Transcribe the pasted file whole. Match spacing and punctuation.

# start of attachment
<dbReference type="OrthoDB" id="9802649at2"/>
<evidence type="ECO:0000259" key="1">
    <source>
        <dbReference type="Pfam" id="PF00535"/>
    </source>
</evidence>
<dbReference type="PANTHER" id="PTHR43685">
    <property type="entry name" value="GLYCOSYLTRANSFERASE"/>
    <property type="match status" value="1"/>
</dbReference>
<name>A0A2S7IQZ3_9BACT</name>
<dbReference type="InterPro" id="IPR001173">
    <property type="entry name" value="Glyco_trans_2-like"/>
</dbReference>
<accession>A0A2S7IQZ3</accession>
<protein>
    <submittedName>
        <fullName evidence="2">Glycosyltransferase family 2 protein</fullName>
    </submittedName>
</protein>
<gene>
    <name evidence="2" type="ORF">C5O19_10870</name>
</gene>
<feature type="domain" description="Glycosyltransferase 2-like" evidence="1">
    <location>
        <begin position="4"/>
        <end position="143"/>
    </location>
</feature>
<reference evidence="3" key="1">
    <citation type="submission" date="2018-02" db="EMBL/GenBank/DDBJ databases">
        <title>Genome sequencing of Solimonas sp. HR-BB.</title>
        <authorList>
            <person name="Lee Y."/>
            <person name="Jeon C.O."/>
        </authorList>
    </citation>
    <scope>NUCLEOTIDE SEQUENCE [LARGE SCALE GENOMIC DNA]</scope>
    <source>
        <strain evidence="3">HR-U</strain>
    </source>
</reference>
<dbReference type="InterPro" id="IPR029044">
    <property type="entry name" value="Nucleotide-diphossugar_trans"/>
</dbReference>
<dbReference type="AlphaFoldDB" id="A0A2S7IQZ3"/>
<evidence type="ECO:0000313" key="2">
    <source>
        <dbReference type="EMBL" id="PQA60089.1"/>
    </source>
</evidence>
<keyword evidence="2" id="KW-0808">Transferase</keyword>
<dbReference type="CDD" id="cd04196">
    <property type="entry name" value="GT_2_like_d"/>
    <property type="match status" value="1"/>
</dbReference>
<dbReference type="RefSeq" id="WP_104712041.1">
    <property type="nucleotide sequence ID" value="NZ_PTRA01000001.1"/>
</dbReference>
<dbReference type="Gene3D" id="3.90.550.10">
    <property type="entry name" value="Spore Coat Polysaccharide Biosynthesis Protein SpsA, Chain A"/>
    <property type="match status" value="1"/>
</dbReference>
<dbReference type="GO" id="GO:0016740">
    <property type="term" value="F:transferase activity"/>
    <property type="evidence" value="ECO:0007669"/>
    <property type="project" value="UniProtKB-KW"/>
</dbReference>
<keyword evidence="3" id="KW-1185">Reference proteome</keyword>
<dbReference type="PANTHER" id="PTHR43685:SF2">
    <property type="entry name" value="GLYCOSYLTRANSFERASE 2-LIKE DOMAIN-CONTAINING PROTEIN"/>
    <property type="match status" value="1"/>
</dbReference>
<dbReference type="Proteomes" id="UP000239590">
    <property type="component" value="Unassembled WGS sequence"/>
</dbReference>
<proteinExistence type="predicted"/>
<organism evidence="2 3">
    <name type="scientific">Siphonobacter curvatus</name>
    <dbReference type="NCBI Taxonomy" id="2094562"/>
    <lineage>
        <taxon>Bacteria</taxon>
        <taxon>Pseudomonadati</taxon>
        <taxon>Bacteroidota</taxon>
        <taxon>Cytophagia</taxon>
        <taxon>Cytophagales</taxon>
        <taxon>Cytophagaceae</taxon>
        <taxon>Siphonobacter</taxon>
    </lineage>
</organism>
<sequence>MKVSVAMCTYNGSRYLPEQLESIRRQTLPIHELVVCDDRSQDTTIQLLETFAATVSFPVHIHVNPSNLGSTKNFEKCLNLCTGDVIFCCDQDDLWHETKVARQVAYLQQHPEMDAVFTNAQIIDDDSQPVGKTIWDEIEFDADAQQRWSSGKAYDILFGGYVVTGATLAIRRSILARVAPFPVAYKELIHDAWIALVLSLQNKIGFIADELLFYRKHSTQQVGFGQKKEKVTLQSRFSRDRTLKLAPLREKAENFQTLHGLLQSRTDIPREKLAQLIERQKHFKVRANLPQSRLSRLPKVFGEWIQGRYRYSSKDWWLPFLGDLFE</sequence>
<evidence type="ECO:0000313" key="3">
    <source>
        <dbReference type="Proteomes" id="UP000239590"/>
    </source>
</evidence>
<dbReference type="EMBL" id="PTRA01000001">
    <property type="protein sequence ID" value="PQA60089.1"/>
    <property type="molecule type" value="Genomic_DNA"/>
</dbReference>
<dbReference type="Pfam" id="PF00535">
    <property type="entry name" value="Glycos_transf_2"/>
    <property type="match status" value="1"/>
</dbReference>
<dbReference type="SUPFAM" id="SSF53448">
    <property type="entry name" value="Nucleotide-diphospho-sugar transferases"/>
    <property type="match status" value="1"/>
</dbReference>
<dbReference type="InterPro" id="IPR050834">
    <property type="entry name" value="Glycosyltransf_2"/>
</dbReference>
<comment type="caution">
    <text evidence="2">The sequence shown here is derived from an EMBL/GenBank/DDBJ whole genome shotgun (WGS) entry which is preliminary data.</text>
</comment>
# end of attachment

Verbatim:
<dbReference type="OrthoDB" id="9802649at2"/>
<evidence type="ECO:0000259" key="1">
    <source>
        <dbReference type="Pfam" id="PF00535"/>
    </source>
</evidence>
<dbReference type="PANTHER" id="PTHR43685">
    <property type="entry name" value="GLYCOSYLTRANSFERASE"/>
    <property type="match status" value="1"/>
</dbReference>
<name>A0A2S7IQZ3_9BACT</name>
<dbReference type="InterPro" id="IPR001173">
    <property type="entry name" value="Glyco_trans_2-like"/>
</dbReference>
<accession>A0A2S7IQZ3</accession>
<protein>
    <submittedName>
        <fullName evidence="2">Glycosyltransferase family 2 protein</fullName>
    </submittedName>
</protein>
<gene>
    <name evidence="2" type="ORF">C5O19_10870</name>
</gene>
<feature type="domain" description="Glycosyltransferase 2-like" evidence="1">
    <location>
        <begin position="4"/>
        <end position="143"/>
    </location>
</feature>
<reference evidence="3" key="1">
    <citation type="submission" date="2018-02" db="EMBL/GenBank/DDBJ databases">
        <title>Genome sequencing of Solimonas sp. HR-BB.</title>
        <authorList>
            <person name="Lee Y."/>
            <person name="Jeon C.O."/>
        </authorList>
    </citation>
    <scope>NUCLEOTIDE SEQUENCE [LARGE SCALE GENOMIC DNA]</scope>
    <source>
        <strain evidence="3">HR-U</strain>
    </source>
</reference>
<dbReference type="InterPro" id="IPR029044">
    <property type="entry name" value="Nucleotide-diphossugar_trans"/>
</dbReference>
<dbReference type="AlphaFoldDB" id="A0A2S7IQZ3"/>
<evidence type="ECO:0000313" key="2">
    <source>
        <dbReference type="EMBL" id="PQA60089.1"/>
    </source>
</evidence>
<keyword evidence="2" id="KW-0808">Transferase</keyword>
<dbReference type="CDD" id="cd04196">
    <property type="entry name" value="GT_2_like_d"/>
    <property type="match status" value="1"/>
</dbReference>
<dbReference type="RefSeq" id="WP_104712041.1">
    <property type="nucleotide sequence ID" value="NZ_PTRA01000001.1"/>
</dbReference>
<dbReference type="Gene3D" id="3.90.550.10">
    <property type="entry name" value="Spore Coat Polysaccharide Biosynthesis Protein SpsA, Chain A"/>
    <property type="match status" value="1"/>
</dbReference>
<dbReference type="GO" id="GO:0016740">
    <property type="term" value="F:transferase activity"/>
    <property type="evidence" value="ECO:0007669"/>
    <property type="project" value="UniProtKB-KW"/>
</dbReference>
<keyword evidence="3" id="KW-1185">Reference proteome</keyword>
<dbReference type="PANTHER" id="PTHR43685:SF2">
    <property type="entry name" value="GLYCOSYLTRANSFERASE 2-LIKE DOMAIN-CONTAINING PROTEIN"/>
    <property type="match status" value="1"/>
</dbReference>
<dbReference type="Proteomes" id="UP000239590">
    <property type="component" value="Unassembled WGS sequence"/>
</dbReference>
<proteinExistence type="predicted"/>
<organism evidence="2 3">
    <name type="scientific">Siphonobacter curvatus</name>
    <dbReference type="NCBI Taxonomy" id="2094562"/>
    <lineage>
        <taxon>Bacteria</taxon>
        <taxon>Pseudomonadati</taxon>
        <taxon>Bacteroidota</taxon>
        <taxon>Cytophagia</taxon>
        <taxon>Cytophagales</taxon>
        <taxon>Cytophagaceae</taxon>
        <taxon>Siphonobacter</taxon>
    </lineage>
</organism>
<sequence>MKVSVAMCTYNGSRYLPEQLESIRRQTLPIHELVVCDDRSQDTTIQLLETFAATVSFPVHIHVNPSNLGSTKNFEKCLNLCTGDVIFCCDQDDLWHETKVARQVAYLQQHPEMDAVFTNAQIIDDDSQPVGKTIWDEIEFDADAQQRWSSGKAYDILFGGYVVTGATLAIRRSILARVAPFPVAYKELIHDAWIALVLSLQNKIGFIADELLFYRKHSTQQVGFGQKKEKVTLQSRFSRDRTLKLAPLREKAENFQTLHGLLQSRTDIPREKLAQLIERQKHFKVRANLPQSRLSRLPKVFGEWIQGRYRYSSKDWWLPFLGDLFE</sequence>
<evidence type="ECO:0000313" key="3">
    <source>
        <dbReference type="Proteomes" id="UP000239590"/>
    </source>
</evidence>
<dbReference type="EMBL" id="PTRA01000001">
    <property type="protein sequence ID" value="PQA60089.1"/>
    <property type="molecule type" value="Genomic_DNA"/>
</dbReference>
<dbReference type="Pfam" id="PF00535">
    <property type="entry name" value="Glycos_transf_2"/>
    <property type="match status" value="1"/>
</dbReference>
<dbReference type="SUPFAM" id="SSF53448">
    <property type="entry name" value="Nucleotide-diphospho-sugar transferases"/>
    <property type="match status" value="1"/>
</dbReference>
<dbReference type="InterPro" id="IPR050834">
    <property type="entry name" value="Glycosyltransf_2"/>
</dbReference>
<comment type="caution">
    <text evidence="2">The sequence shown here is derived from an EMBL/GenBank/DDBJ whole genome shotgun (WGS) entry which is preliminary data.</text>
</comment>